Gutteridge, Eleanor (2010) An investigation into the effects of the epidermal growth factor receptor tyrosine kinase inhibitor "Gefitinib" on human breast cancer. DM thesis, University of Nottingham.
Background. In vitro studies have shown that ER+ acquired tamoxifen resistant MCF7 breast cancer cell lines can show elevated levels of EGFR expression with an increase in its subsequent signalling pathway(s) and that these are growth inhibited by gefitinib, an EGFR tyrosine kinase inhibitor. This thesis examines the effect of gefitinib on tamoxifen resistant human breast cancer in the clinical setting and in an ‘in-vivo’ mouse model.
Patients and Methods. This phase 2 clinical study recruited 54 patients. 28 were oestrogen receptor positive and had progressed on tamoxifen treatment(acquired resistance), the other 26 (48.1%) were oestrogen receptor negative(de novo resistance). Patients were given a loading dose of 1000mg gefitinib on Day 1 and then gefitinib 500mg as a once daily oral dosing until evidence of disease progression. Clinical data were recorded. Sequential tumour biopsies were taken pre-treatment, after 8 weeks therapy and at the development of resistance and analysed immunocytochemically to identify predictive factors for response to treatment and also to see the effect of treatment and resistance on tumour biology, encompassing monitoring steroid receptors, EGFR, HER2 and IGFR, downstream kinases MAPK and AKT, and the proliferation marker Ki67. In parallel with the clinical study, ER+ acquired tamoxifen resistant MCF7 xenografts (TAMR) were grown in nude mice in the presence of tamoxifen and treated with gefitinib 50mg per day orally (designated 3 treatment) or tamoxifen alone (designated control) and monitored for impact on tumour growth.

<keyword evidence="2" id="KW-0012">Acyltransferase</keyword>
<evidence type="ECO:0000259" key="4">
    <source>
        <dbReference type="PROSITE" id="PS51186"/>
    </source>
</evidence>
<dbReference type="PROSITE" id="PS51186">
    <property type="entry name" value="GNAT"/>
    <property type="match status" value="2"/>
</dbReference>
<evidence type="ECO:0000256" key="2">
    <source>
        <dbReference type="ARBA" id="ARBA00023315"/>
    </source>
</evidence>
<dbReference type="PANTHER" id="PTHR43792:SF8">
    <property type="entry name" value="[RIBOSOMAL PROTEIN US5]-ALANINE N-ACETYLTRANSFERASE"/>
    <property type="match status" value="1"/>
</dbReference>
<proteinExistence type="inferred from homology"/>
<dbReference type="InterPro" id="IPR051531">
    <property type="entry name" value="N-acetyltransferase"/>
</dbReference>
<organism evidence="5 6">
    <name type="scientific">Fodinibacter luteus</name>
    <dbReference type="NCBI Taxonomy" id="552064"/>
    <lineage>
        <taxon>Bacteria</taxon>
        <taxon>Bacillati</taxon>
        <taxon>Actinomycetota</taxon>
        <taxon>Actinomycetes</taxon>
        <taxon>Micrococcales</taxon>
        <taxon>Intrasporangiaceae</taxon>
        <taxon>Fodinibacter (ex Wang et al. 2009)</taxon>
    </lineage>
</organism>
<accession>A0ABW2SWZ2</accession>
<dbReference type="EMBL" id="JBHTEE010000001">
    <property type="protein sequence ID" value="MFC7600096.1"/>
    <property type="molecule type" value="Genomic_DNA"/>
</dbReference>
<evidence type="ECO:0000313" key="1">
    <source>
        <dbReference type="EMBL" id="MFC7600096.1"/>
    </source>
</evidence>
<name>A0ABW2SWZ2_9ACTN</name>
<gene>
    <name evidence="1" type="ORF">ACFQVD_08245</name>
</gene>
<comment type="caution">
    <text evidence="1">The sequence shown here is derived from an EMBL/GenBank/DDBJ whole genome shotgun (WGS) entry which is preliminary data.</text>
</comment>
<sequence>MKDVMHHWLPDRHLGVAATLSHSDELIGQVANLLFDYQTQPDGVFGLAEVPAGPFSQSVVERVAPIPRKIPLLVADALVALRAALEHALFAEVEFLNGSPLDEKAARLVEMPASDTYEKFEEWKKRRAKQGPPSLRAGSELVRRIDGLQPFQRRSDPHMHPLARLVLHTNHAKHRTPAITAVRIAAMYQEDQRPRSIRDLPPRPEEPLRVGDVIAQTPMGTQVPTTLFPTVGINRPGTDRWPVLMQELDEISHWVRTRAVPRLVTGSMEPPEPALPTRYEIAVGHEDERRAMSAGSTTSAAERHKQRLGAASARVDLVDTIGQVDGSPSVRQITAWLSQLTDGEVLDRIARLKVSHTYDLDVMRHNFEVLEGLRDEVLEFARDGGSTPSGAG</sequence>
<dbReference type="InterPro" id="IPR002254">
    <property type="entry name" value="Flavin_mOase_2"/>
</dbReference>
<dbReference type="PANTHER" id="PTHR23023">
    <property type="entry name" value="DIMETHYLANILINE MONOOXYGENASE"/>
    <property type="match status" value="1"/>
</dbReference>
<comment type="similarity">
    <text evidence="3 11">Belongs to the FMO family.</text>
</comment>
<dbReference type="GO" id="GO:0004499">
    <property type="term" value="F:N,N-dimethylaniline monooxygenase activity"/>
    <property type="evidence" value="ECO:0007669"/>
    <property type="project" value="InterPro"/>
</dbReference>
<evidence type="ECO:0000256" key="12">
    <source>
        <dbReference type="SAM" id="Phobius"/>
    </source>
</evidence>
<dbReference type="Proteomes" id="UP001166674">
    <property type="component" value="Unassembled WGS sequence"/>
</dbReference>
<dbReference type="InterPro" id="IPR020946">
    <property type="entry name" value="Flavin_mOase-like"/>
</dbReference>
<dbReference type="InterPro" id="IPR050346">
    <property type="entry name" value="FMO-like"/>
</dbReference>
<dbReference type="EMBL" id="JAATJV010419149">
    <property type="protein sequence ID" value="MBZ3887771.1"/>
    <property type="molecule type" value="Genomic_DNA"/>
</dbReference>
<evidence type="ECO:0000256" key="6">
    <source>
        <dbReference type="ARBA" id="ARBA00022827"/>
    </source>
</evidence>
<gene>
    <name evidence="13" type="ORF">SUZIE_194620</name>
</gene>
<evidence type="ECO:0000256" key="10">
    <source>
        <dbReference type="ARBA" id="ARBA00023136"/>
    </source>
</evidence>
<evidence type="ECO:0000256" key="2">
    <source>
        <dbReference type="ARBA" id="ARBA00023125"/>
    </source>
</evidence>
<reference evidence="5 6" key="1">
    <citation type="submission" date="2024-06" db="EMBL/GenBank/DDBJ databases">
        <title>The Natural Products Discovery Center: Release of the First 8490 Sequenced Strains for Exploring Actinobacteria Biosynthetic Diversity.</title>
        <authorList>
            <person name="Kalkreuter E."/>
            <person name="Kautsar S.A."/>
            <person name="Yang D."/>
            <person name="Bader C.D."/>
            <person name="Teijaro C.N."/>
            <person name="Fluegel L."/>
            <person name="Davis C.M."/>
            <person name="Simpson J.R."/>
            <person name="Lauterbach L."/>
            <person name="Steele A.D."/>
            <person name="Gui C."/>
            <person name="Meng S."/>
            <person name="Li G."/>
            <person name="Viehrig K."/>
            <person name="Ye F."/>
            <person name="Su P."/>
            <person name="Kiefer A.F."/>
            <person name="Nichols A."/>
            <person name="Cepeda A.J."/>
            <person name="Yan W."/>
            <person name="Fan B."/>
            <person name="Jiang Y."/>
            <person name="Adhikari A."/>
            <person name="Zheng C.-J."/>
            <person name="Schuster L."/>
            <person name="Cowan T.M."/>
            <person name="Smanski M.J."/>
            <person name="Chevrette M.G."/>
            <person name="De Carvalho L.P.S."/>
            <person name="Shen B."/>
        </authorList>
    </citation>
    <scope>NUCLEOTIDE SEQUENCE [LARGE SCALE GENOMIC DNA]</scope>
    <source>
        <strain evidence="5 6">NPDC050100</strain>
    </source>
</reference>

Results. In the phase 2 study gefitinib treatment was well tolerated with an overall clinical benefit rate of 33.3% (n=18/54). Pre-treatment oestrogen receptor positivity was associated with tumour response to gefitinib (p=0.015, longer TTP (p = 0.015), and with clinical benefit (CB) in 53.6 % of the ER+ acquired tamoxifen resistant patients. In contrast, the clinical benefit rate was minimal in the steroid receptor negative patient cohort (11.5%). All patients in this series expressed detectable levels of EGFR, but high pre-treatment levels of EGFR predicted a poorer outcome (p=0.075) Only patients achieving CB had a significant fall in Ki67 staining as measured at 8 weeks versus pretreatment levels (p=0.024), and that Ki67 levels were lower in CB than PD patients at this time. We observed lower levels of EGFR phosphorylation at this time point in some CB patients. Further examination of the CB pts who showed a >10% decline in EGFR phosphorylation revealed decreases in phosphorylation of MAPK and also in Ki67.
TAMR xenografts expressed high levels of EGFR as previously observed in vitro. Their growth was significantly inhibited by gefitinib (p=0.039) over the study period while after only 2 weeks of gefitinib treatment tumours showed a decrease in the level of Ki67 staining (p = 0.068).
Conclusion. Acquired tamoxifen resistance in vivo both in patients and in a xenograft model appears to be in part mediated through EGFR pathway signalling and this can be blocked and growth inhibited with gefitinib. In ER 4 negative tumours the effects of gefitinib were less striking, suggesting alternative signalling pathways are dominant in promoting their growth despite obvious overexpression of EGFR.
|Item Type:||Thesis (DM)|
|Supervisors:||Robertson, J.F.R .|
|Faculties/Schools:||UK Campuses > Faculty of Medicine and Health Sciences > School of Clinical Sciences|
|Deposited By:||Ms Eleanor Gutteridge|
|Deposited On:||10 May 2011 13:42|
|Last Modified:||10 May 2011 13:42|
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